Until recently, the fixed price had been included in our rent and we’d had a pretty good deal on services for TV/Landline/Internet. This year, the cooperative where we live decided to stop including the fixed price in the rent. This... [More]

iOS Battery Drain

Published by marco on

I’m just going to leave this here. I used the stopwatch during a workout.
It was on for about 8 minutes total, and stopped about 5 or 6 times. I’m not sure whether I remembered to stop it or whether the stopwatch kept running in the background.

 The Clock? Really?

At any rate, this seems an inordinately large amount of battery usage for a stopwatch. Whoever wrote a smartphone clock app that can use 41% of the battery should be ashamed of themselves.

3 years Ago

Carnival Cruise Lines and Security

Published by marco on

tl;dr: Carnival Cruise and American Airlines both have appallingly unprofessional web shops. While nominally secure (main page is delivered via HTTPS), neither appears secure in modern browsers and the console is littered with warnings. Terrible.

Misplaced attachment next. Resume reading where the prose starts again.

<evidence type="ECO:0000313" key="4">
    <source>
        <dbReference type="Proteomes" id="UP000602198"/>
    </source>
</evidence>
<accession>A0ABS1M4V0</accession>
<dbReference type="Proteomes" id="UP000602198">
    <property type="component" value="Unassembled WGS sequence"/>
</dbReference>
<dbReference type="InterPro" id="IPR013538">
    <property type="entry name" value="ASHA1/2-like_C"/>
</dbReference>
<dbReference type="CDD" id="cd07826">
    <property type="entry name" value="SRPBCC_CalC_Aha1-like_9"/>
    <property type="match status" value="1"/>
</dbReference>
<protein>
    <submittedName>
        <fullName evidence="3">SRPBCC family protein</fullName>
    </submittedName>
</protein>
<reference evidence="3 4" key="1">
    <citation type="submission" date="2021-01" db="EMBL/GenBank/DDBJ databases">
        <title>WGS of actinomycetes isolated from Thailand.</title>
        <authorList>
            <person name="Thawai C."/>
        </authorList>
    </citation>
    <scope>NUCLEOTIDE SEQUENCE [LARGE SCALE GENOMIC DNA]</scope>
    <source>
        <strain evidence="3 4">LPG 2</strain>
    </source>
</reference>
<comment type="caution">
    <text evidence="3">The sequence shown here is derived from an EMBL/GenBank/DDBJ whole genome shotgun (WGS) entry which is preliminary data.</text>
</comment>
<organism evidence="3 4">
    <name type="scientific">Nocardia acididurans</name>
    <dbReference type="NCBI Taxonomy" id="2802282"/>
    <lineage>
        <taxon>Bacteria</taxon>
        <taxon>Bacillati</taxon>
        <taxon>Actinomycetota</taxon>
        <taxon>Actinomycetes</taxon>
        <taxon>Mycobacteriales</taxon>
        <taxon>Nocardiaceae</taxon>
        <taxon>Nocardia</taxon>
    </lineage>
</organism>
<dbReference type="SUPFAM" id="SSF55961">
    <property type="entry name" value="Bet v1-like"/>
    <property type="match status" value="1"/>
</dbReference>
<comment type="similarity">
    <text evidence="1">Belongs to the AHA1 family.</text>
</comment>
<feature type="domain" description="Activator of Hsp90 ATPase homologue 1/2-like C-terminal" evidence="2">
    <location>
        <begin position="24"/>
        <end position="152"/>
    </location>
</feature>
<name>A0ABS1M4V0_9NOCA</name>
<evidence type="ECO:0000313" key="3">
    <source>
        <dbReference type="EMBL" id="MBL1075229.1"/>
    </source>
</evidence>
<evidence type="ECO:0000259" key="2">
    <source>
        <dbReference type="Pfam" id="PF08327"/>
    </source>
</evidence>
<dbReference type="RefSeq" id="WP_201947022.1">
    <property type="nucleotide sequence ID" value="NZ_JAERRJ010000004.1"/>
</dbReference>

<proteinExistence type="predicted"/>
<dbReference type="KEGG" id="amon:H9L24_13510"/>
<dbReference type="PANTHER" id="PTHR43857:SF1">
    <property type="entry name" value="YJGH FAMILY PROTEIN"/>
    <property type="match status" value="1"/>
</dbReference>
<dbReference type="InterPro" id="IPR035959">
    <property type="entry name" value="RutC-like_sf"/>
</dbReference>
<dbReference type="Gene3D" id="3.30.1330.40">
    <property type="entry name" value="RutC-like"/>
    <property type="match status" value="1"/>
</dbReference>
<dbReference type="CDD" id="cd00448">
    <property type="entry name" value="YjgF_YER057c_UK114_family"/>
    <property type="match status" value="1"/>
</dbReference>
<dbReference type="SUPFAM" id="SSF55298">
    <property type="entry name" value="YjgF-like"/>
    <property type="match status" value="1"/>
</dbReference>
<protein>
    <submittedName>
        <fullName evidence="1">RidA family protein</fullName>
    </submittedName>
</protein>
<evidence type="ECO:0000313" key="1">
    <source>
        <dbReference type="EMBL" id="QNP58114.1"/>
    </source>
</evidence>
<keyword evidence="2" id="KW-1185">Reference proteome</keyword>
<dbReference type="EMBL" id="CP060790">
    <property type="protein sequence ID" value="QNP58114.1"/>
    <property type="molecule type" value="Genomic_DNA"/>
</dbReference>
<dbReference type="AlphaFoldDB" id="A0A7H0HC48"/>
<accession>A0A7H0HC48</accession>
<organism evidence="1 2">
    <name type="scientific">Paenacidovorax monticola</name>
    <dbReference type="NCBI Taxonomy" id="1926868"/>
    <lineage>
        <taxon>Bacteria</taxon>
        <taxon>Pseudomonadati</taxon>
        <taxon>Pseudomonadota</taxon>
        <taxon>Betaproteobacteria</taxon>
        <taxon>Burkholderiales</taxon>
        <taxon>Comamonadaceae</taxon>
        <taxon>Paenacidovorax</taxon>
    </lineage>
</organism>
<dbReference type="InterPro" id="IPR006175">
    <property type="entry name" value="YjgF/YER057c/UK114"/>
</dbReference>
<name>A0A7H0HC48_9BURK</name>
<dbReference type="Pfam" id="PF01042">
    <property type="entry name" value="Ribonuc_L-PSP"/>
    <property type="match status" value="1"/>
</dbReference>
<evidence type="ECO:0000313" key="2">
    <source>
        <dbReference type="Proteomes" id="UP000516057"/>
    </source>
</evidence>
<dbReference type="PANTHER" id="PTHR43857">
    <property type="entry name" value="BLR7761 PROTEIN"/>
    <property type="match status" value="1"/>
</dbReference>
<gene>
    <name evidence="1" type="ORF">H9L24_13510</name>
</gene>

The Carnival Cruise Lines web site has a lot of useful information. It’s reasonably easy to find answers to almost any question you might have.[1] Their security—and the security of partner web sites—is a mess, though. It’s not as bad as it could... [More]

Beware the Hype: .NET Core

Published by marco on

The article .NET Core, a call to action by Mark Rendle exhorts everyone to “go go go”.

I say, “pump the brakes.”

RC => Beta => Alpha

Mark says, “The next wave of work must be undertaken by the wider .NET community, both inside and outside Microsoft.”

No. The next wave of work must be undertaken by the team building the product. This product is not even Beta yet. They have called the last two releases RC, but they aren’t: the API is still changing quite dramatically. For example, the article Announcing .NET... [More]